Tom Carson

@TFB: And what did you not understand about me saying that there really aren't any "torture" scenes? If you want to keep using that word after seeing the movie, be my guest. But I gather you haven't.

Glenn Kenny

"Pulp fiction" might be an "inherently populist form," but I'm not talking about what it is inherently, I'm referring to the actual stuff. Pulp. Fiction. Depraved stuff on cheap paper. EC Comics. That kind of shit. That's where a large part of Tarantino's imagination springs from. But you're right. I have no idea what Lyndie England's into, or not into. But as unattractive as she might be, she was also a stooge, for what it's worth.

But yeah, tc's right: to call it a movie about "how cool it is to torture wartime enemies" is a pretty definite indication that you haven't seen it. But it's clearly an idea you want to cherish, so be my guest.

That Fuzzy Bastard

No, I haven't seen it. I'm just basing my impression on the trailer, which centers around a big speech about how super-cool it is to spread fear and terror through the enemies, and what I've read from those who have seen it. I suppose you could say that carving swastikas on an enemy's forehead, or tying them up at gleefully watching them sweat as a dude with a bat advances on them, is not the same thing at all as what went on at Abu Gihrab. But I can't say that seems like a particularly substantial difference.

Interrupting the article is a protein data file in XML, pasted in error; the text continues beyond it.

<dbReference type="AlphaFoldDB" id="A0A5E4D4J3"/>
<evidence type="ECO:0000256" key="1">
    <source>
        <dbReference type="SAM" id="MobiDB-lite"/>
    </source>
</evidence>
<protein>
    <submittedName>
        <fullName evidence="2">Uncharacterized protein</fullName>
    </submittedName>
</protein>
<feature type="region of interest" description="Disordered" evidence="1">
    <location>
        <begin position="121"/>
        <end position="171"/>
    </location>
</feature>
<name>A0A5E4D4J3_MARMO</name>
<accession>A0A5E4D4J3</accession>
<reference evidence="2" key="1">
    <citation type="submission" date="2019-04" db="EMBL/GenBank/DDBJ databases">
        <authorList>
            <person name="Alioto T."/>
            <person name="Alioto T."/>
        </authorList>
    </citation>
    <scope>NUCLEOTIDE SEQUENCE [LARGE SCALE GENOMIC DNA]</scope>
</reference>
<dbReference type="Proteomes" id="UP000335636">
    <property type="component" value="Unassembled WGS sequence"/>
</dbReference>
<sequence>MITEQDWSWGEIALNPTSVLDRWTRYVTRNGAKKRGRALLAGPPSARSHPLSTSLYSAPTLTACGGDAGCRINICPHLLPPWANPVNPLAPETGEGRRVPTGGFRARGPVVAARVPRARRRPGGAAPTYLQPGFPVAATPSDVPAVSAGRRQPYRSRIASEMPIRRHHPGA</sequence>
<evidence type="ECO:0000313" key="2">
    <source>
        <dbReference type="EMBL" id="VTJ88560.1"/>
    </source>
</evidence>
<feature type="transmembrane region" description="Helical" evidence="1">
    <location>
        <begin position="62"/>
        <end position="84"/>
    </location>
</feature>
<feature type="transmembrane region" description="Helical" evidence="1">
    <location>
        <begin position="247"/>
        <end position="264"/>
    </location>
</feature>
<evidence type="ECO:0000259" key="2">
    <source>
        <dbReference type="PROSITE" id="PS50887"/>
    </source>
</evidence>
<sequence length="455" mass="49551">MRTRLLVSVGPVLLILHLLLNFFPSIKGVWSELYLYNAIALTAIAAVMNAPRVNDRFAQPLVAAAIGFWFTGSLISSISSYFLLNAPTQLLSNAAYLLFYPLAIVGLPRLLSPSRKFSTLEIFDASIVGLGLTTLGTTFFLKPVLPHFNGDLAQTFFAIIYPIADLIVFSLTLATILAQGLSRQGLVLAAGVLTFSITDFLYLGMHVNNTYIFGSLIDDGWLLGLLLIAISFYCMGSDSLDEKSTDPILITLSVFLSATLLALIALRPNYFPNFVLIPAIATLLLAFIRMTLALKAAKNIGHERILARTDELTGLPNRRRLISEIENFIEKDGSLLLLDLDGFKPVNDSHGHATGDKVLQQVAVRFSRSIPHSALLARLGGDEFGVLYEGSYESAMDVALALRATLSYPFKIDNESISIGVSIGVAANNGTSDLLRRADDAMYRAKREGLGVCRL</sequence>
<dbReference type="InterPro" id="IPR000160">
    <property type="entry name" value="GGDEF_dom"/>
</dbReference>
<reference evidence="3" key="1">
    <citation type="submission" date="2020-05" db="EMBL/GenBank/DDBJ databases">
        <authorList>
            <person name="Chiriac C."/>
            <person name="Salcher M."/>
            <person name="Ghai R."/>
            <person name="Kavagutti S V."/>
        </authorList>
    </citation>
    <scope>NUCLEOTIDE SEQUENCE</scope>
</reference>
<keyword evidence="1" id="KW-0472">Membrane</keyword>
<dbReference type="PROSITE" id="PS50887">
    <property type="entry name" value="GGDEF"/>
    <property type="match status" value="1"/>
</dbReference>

And no, I don't know either what England likes in movies. But I'd bet you dollars to donuts that Charles Granier will think this movie is totally sweet.

Glenn Kenny

@ TFB: Okay, man, you got me. I'm busted. I blog here under the name "Glenn Kenny" but on my birth certificate you'll see the name David Addington. And you might know "tc" better as John Yoo. Happy?


Tom Carson

In this case, I can guarantee that watching the trailer makes you an expert on the movie at about the same level that watching the filming of a scene from Can-Can made Nikita Khruschev an expert on Hollywood. But no matter.

In the scene you refer to -- incidentally the worst one in the movie, even though Harvey Weinstein hopes we'll think otherwise -- the German soldier who refuses to give information isn't told that he'll suffer until he gives over. He's told he'll be killed, as he promptly (and gaudily) is. As for the carved swastikas, without spoiling the climax, they set up one of Tarantino's most startling and politically incorrect jokes -- the implication that Nazism is and should be an eternal stigma, no matter how someone tried to hedge later. I can't wait to see how they react in Deutschland.


I sometimes get the feeling that if, someday, the Earth were to tilt off its axis, somehow causing the majority of artists to drift from the Left to the Right, most liberals would not be able to handle it. Conservatives know that the vast majority of actors and directors are liberals, but I assure you that we go to the movies anyway. But the second someone gets a whiff (often misleading) that a filmmaker might not be as big a lefty as everyone had assumed, the conversation takes on this "What should be done about this?" flavor. Look at the nonsense with Apatow. Apatow! Not even, I don't know, Scorsese.